• Make sure you have a proper fit on your fuel cap - gas can evaporate quickly in hot temperatures, sometimes as much as 5 gallons a month!
  • Buy gasoline at the coolest time of day- this is when it is densest.
Inflate tires to maximum pressure.
Under inflated tires cause more fuel consumption.

Your Rig

  • Very tall caps or bodies will increase wind resistance - try to factor this in your decision when buying either. Of course you need to control the weight of the rig so fiberglass or aluminum will generally be better than steel.
  • Develop a good inventory system so you are not carrying unnecessary supplies. Putting up some shelving in your shop or garage, to stock from, can keep you from trying to put it all in the truck. The organization will also help you when you are doing your ordering.
  • Get in the habit of cleaning out your rig from time to time to avoid the accumulation of old shoes, unnecessary stock, etc.
  • Design your shelving and work area to be as light as possible while still getting the strength you need.
Steel cap is heavier than aluminum or fiberglass but
note this one is not extending high above cab.
This cap is above cab but has special design to help eliminate wind resistance.

Saving Propane

Bob Shantz of Spanish Lake Blacksmith shop offers some helpful hints on propane use and safety.

Propane costs can climb along with gas, diesel and other energy sources. Even in times of lower cost, energy conservation always makes good business sense.

  • Check every connection and eliminate leaks.
  • Keep your hoses and tanks in good condition.
  • After your forge has been burning for about 5 minutes you can reduce consumption by slightly closing the valve at the forge. Maintain the manufacturers recommended operating pressure, just restrict the volume that enters the burners by adjusting the on-off valve. As you close the valve you will find a “sweet spot” where the forging heat is maintained with less fuel consumption.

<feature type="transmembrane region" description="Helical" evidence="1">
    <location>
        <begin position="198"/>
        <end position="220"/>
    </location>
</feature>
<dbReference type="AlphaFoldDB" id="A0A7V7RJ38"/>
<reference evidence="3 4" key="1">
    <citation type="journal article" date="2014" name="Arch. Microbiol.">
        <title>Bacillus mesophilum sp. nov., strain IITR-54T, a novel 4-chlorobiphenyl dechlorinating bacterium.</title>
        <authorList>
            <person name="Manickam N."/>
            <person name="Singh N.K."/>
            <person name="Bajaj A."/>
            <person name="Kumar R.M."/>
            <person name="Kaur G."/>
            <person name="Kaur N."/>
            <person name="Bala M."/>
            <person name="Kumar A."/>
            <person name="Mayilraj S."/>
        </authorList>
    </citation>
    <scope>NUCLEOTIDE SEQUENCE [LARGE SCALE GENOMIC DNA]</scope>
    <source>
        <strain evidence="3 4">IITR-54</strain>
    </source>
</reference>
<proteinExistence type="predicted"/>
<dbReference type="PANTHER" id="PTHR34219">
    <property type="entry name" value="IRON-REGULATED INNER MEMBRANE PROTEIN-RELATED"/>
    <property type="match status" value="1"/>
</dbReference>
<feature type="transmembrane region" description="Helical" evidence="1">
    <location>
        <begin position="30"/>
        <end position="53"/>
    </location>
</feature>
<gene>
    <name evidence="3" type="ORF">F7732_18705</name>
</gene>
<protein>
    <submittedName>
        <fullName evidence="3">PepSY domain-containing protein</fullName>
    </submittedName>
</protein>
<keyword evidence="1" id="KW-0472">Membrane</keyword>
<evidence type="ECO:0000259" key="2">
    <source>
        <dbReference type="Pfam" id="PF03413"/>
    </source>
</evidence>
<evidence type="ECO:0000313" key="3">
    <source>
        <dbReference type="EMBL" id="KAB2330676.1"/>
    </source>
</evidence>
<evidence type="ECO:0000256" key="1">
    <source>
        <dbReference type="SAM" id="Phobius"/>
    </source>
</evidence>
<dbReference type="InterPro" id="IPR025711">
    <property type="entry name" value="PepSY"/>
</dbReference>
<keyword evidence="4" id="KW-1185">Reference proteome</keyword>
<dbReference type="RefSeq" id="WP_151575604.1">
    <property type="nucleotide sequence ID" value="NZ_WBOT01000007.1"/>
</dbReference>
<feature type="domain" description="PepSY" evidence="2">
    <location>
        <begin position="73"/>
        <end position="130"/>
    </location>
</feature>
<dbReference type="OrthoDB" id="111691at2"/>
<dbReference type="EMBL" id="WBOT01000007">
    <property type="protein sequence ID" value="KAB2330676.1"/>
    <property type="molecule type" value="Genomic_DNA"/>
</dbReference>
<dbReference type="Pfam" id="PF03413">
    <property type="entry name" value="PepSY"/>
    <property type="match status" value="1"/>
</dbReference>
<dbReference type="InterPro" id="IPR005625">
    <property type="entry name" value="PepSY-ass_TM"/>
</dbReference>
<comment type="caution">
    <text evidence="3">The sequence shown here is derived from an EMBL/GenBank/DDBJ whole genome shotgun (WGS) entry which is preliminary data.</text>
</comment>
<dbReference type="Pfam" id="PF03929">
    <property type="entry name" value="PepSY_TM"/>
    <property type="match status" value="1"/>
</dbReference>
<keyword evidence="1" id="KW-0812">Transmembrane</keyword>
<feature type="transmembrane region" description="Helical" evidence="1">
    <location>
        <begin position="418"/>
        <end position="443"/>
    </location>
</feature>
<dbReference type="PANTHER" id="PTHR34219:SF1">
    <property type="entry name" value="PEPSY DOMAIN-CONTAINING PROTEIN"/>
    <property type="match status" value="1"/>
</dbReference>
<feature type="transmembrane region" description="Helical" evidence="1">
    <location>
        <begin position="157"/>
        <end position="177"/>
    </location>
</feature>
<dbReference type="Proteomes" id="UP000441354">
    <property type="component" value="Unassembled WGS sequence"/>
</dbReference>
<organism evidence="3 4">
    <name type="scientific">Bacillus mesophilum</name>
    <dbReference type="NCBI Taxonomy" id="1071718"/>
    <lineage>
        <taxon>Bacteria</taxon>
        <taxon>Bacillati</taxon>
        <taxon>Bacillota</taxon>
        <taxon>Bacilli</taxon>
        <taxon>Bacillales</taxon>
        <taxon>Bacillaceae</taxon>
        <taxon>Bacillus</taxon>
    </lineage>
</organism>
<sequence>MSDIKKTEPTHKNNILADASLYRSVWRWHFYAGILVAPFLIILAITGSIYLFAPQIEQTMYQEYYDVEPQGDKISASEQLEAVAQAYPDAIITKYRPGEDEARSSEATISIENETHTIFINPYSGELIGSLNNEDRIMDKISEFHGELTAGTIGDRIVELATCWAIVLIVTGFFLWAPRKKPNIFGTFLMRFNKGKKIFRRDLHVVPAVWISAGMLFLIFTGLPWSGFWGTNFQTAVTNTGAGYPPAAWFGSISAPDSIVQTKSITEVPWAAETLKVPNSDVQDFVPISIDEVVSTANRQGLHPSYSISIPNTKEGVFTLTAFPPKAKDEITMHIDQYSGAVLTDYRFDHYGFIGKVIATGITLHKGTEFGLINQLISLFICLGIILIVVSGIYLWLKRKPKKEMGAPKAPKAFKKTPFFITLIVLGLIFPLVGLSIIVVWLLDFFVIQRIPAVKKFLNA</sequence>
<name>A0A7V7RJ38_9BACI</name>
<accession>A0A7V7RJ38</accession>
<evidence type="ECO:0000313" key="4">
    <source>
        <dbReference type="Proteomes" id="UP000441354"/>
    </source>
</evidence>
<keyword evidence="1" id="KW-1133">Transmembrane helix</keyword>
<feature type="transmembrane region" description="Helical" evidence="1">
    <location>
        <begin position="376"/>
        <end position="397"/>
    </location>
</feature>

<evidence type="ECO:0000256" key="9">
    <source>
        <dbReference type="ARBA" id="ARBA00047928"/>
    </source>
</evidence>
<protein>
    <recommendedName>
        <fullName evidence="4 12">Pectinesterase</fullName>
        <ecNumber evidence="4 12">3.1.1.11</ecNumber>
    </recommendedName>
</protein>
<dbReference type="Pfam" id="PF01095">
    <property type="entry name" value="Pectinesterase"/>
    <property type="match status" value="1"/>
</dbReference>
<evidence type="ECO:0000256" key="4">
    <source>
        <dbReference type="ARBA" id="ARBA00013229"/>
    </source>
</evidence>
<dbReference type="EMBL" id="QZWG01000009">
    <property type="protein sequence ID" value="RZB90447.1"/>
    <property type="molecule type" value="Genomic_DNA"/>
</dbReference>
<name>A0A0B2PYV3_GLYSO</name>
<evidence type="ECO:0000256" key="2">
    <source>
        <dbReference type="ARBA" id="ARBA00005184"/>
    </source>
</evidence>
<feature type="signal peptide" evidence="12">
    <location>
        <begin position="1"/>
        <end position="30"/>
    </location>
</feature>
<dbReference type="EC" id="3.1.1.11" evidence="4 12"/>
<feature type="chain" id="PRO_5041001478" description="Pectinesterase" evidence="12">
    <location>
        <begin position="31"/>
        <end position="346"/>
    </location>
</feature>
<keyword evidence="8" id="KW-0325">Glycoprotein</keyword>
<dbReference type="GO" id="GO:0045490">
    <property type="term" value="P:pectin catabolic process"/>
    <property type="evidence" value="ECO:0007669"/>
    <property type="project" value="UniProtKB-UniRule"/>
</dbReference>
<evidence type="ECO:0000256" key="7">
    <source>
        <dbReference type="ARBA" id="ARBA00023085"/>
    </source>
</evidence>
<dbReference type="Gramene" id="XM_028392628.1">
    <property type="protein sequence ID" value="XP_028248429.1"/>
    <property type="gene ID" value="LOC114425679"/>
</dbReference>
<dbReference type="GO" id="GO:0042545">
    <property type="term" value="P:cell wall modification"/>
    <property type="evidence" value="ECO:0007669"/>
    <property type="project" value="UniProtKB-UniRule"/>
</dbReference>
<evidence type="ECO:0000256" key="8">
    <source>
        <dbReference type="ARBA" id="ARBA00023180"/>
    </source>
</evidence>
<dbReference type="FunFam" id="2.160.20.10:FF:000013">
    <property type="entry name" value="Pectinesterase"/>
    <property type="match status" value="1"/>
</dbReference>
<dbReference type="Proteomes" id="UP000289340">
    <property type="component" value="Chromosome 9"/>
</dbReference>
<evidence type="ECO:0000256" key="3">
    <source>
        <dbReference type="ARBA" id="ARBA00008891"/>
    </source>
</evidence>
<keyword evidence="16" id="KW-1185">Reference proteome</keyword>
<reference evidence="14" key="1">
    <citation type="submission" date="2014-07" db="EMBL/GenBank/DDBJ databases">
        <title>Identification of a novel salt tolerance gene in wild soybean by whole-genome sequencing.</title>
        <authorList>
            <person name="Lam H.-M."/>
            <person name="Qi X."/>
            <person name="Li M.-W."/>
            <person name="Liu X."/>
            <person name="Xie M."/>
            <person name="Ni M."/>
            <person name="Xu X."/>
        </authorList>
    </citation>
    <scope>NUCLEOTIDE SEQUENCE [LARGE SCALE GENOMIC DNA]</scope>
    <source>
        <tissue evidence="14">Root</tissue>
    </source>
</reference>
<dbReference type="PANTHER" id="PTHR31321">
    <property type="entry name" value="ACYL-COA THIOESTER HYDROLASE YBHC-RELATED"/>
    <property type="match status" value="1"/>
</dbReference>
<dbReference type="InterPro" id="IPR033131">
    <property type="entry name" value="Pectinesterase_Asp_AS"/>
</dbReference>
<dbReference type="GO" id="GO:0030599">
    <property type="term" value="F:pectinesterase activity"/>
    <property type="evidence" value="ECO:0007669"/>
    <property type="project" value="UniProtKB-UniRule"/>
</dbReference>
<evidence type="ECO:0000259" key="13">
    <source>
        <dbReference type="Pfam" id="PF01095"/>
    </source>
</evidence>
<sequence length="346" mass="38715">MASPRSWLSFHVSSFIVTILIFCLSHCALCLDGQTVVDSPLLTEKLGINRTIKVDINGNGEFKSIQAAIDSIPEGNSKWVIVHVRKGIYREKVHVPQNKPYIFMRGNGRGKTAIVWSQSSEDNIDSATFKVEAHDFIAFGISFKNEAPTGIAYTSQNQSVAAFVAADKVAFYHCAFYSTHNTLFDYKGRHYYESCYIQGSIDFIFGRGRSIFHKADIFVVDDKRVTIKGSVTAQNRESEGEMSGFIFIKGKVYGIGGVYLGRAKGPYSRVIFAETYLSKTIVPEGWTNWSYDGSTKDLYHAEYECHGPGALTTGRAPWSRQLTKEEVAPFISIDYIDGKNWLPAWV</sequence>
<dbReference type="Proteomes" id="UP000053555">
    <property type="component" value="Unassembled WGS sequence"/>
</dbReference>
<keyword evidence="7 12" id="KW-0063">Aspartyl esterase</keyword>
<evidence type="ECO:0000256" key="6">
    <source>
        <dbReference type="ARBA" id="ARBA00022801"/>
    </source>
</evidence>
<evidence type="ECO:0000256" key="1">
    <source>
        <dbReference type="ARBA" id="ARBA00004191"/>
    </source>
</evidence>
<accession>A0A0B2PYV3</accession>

• Adjust the fuel regulator to the size of steel and the heat you need. When working on smaller sizes of steel lower the pressure, when welding or working on heavy steel increase the pressure just enough to get the job done.
  • When working a pair of shoes and you are near completion, shut the burners completely off with one shoe remaining in the heating chamber. The residual heat will keep the shoe ready to forge for several minutes. If you have a door keep it closed when not taking a shoe in or out. Just be sure your pressure is balanced to allow for less air coming in.
  • Never leave the forging area while the forge is running. Many times you get distracted and the forge continues to burn - wasting fuel and possibly becoming a safety threat.
  • When buying propane look for a source that charges by volume - not by the tank. If you are paying for fuel on a flat fee tank basis you should always have a second tank and make sure you run each tank empty before filling. Don’t overfill!
Make sure your valves and hoses are not leaking
- the valve at forge can also be used to control flow.
Run at recommended pressures and always use a regulator.
A door can be helpful to hold heat in chamber